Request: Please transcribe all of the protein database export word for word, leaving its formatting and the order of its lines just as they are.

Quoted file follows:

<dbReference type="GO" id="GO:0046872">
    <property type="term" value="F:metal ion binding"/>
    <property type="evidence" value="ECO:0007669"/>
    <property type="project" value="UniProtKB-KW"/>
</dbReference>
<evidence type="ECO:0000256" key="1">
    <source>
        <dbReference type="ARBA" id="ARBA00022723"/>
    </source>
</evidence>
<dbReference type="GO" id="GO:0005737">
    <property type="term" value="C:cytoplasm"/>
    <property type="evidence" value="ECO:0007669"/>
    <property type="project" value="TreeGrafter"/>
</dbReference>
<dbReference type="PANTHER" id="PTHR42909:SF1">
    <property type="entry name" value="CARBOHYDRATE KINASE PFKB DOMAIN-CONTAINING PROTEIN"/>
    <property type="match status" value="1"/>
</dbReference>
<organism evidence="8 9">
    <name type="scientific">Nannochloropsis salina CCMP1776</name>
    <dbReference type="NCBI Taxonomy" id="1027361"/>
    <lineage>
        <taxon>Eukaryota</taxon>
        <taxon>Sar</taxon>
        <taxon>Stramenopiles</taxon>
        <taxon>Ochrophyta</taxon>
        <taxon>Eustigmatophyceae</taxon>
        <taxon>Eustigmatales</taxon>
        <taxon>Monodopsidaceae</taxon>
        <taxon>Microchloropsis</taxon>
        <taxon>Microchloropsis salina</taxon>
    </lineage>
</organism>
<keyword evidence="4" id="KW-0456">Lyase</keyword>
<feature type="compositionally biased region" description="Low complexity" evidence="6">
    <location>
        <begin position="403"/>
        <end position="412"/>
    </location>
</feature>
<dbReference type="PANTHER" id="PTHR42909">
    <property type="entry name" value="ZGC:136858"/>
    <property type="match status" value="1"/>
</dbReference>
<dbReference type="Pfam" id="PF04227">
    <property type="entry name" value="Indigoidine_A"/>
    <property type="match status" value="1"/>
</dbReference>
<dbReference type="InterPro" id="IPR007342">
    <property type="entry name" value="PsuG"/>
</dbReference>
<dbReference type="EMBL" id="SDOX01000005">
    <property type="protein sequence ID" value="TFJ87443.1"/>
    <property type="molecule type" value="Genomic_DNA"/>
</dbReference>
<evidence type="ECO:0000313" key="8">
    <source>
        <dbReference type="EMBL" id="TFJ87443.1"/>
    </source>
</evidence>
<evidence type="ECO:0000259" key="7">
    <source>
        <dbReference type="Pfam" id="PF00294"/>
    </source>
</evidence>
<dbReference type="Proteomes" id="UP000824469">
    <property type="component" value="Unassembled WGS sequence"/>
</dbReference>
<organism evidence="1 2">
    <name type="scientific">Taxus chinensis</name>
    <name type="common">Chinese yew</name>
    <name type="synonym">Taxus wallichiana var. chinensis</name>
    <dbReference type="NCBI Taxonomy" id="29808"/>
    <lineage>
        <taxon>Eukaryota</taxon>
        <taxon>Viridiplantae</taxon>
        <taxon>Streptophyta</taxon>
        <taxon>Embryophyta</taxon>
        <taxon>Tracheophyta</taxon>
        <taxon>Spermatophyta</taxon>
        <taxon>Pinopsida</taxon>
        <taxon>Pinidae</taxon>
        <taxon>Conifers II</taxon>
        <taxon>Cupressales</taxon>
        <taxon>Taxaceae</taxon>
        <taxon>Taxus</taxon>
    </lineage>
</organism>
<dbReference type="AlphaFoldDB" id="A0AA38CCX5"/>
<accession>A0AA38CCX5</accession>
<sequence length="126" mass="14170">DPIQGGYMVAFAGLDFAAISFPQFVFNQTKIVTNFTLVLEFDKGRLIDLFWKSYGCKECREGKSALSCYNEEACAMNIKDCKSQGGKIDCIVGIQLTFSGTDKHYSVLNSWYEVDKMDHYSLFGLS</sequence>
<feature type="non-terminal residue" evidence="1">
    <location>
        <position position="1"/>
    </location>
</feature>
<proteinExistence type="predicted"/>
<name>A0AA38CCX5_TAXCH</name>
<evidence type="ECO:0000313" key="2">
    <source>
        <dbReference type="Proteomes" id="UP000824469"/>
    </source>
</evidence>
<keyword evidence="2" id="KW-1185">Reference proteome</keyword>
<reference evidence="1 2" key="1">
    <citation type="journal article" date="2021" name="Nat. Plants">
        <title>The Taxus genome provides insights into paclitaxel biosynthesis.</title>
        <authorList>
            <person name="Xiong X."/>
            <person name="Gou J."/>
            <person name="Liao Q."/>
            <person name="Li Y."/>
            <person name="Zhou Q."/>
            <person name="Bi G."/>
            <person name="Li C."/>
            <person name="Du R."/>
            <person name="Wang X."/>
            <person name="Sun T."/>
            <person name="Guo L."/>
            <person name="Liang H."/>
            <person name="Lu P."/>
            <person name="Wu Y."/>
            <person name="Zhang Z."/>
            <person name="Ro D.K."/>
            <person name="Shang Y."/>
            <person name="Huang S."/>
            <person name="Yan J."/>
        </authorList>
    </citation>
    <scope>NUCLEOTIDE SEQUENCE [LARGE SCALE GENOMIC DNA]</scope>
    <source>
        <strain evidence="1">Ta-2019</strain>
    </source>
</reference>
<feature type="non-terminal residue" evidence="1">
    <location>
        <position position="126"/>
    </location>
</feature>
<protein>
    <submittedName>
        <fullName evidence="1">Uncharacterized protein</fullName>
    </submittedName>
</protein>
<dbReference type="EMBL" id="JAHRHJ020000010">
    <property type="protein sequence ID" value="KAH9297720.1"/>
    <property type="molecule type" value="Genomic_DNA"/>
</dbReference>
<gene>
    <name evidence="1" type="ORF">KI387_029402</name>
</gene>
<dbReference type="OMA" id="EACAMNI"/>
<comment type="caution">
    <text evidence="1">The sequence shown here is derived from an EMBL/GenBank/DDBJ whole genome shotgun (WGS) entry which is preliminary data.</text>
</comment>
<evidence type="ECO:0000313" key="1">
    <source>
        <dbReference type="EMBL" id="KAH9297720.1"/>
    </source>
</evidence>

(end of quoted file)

<dbReference type="GO" id="GO:0046872">
    <property type="term" value="F:metal ion binding"/>
    <property type="evidence" value="ECO:0007669"/>
    <property type="project" value="UniProtKB-KW"/>
</dbReference>
<evidence type="ECO:0000256" key="1">
    <source>
        <dbReference type="ARBA" id="ARBA00022723"/>
    </source>
</evidence>
<dbReference type="GO" id="GO:0005737">
    <property type="term" value="C:cytoplasm"/>
    <property type="evidence" value="ECO:0007669"/>
    <property type="project" value="TreeGrafter"/>
</dbReference>
<dbReference type="PANTHER" id="PTHR42909:SF1">
    <property type="entry name" value="CARBOHYDRATE KINASE PFKB DOMAIN-CONTAINING PROTEIN"/>
    <property type="match status" value="1"/>
</dbReference>
<organism evidence="8 9">
    <name type="scientific">Nannochloropsis salina CCMP1776</name>
    <dbReference type="NCBI Taxonomy" id="1027361"/>
    <lineage>
        <taxon>Eukaryota</taxon>
        <taxon>Sar</taxon>
        <taxon>Stramenopiles</taxon>
        <taxon>Ochrophyta</taxon>
        <taxon>Eustigmatophyceae</taxon>
        <taxon>Eustigmatales</taxon>
        <taxon>Monodopsidaceae</taxon>
        <taxon>Microchloropsis</taxon>
        <taxon>Microchloropsis salina</taxon>
    </lineage>
</organism>
<keyword evidence="4" id="KW-0456">Lyase</keyword>
<feature type="compositionally biased region" description="Low complexity" evidence="6">
    <location>
        <begin position="403"/>
        <end position="412"/>
    </location>
</feature>
<dbReference type="PANTHER" id="PTHR42909">
    <property type="entry name" value="ZGC:136858"/>
    <property type="match status" value="1"/>
</dbReference>
<dbReference type="Pfam" id="PF04227">
    <property type="entry name" value="Indigoidine_A"/>
    <property type="match status" value="1"/>
</dbReference>
<dbReference type="InterPro" id="IPR007342">
    <property type="entry name" value="PsuG"/>
</dbReference>
<dbReference type="EMBL" id="SDOX01000005">
    <property type="protein sequence ID" value="TFJ87443.1"/>
    <property type="molecule type" value="Genomic_DNA"/>
</dbReference>
<evidence type="ECO:0000313" key="8">
    <source>
        <dbReference type="EMBL" id="TFJ87443.1"/>
    </source>
</evidence>
<evidence type="ECO:0000259" key="7">
    <source>
        <dbReference type="Pfam" id="PF00294"/>
    </source>
</evidence>
<dbReference type="Proteomes" id="UP000824469">
    <property type="component" value="Unassembled WGS sequence"/>
</dbReference>
<organism evidence="1 2">
    <name type="scientific">Taxus chinensis</name>
    <name type="common">Chinese yew</name>
    <name type="synonym">Taxus wallichiana var. chinensis</name>
    <dbReference type="NCBI Taxonomy" id="29808"/>
    <lineage>
        <taxon>Eukaryota</taxon>
        <taxon>Viridiplantae</taxon>
        <taxon>Streptophyta</taxon>
        <taxon>Embryophyta</taxon>
        <taxon>Tracheophyta</taxon>
        <taxon>Spermatophyta</taxon>
        <taxon>Pinopsida</taxon>
        <taxon>Pinidae</taxon>
        <taxon>Conifers II</taxon>
        <taxon>Cupressales</taxon>
        <taxon>Taxaceae</taxon>
        <taxon>Taxus</taxon>
    </lineage>
</organism>
<dbReference type="AlphaFoldDB" id="A0AA38CCX5"/>
<accession>A0AA38CCX5</accession>
<sequence length="126" mass="14170">DPIQGGYMVAFAGLDFAAISFPQFVFNQTKIVTNFTLVLEFDKGRLIDLFWKSYGCKECREGKSALSCYNEEACAMNIKDCKSQGGKIDCIVGIQLTFSGTDKHYSVLNSWYEVDKMDHYSLFGLS</sequence>
<feature type="non-terminal residue" evidence="1">
    <location>
        <position position="1"/>
    </location>
</feature>
<proteinExistence type="predicted"/>
<name>A0AA38CCX5_TAXCH</name>
<evidence type="ECO:0000313" key="2">
    <source>
        <dbReference type="Proteomes" id="UP000824469"/>
    </source>
</evidence>
<keyword evidence="2" id="KW-1185">Reference proteome</keyword>
<reference evidence="1 2" key="1">
    <citation type="journal article" date="2021" name="Nat. Plants">
        <title>The Taxus genome provides insights into paclitaxel biosynthesis.</title>
        <authorList>
            <person name="Xiong X."/>
            <person name="Gou J."/>
            <person name="Liao Q."/>
            <person name="Li Y."/>
            <person name="Zhou Q."/>
            <person name="Bi G."/>
            <person name="Li C."/>
            <person name="Du R."/>
            <person name="Wang X."/>
            <person name="Sun T."/>
            <person name="Guo L."/>
            <person name="Liang H."/>
            <person name="Lu P."/>
            <person name="Wu Y."/>
            <person name="Zhang Z."/>
            <person name="Ro D.K."/>
            <person name="Shang Y."/>
            <person name="Huang S."/>
            <person name="Yan J."/>
        </authorList>
    </citation>
    <scope>NUCLEOTIDE SEQUENCE [LARGE SCALE GENOMIC DNA]</scope>
    <source>
        <strain evidence="1">Ta-2019</strain>
    </source>
</reference>
<feature type="non-terminal residue" evidence="1">
    <location>
        <position position="126"/>
    </location>
</feature>
<protein>
    <submittedName>
        <fullName evidence="1">Uncharacterized protein</fullName>
    </submittedName>
</protein>
<dbReference type="EMBL" id="JAHRHJ020000010">
    <property type="protein sequence ID" value="KAH9297720.1"/>
    <property type="molecule type" value="Genomic_DNA"/>
</dbReference>
<gene>
    <name evidence="1" type="ORF">KI387_029402</name>
</gene>
<dbReference type="OMA" id="EACAMNI"/>
<comment type="caution">
    <text evidence="1">The sequence shown here is derived from an EMBL/GenBank/DDBJ whole genome shotgun (WGS) entry which is preliminary data.</text>
</comment>
<evidence type="ECO:0000313" key="1">
    <source>
        <dbReference type="EMBL" id="KAH9297720.1"/>
    </source>
</evidence>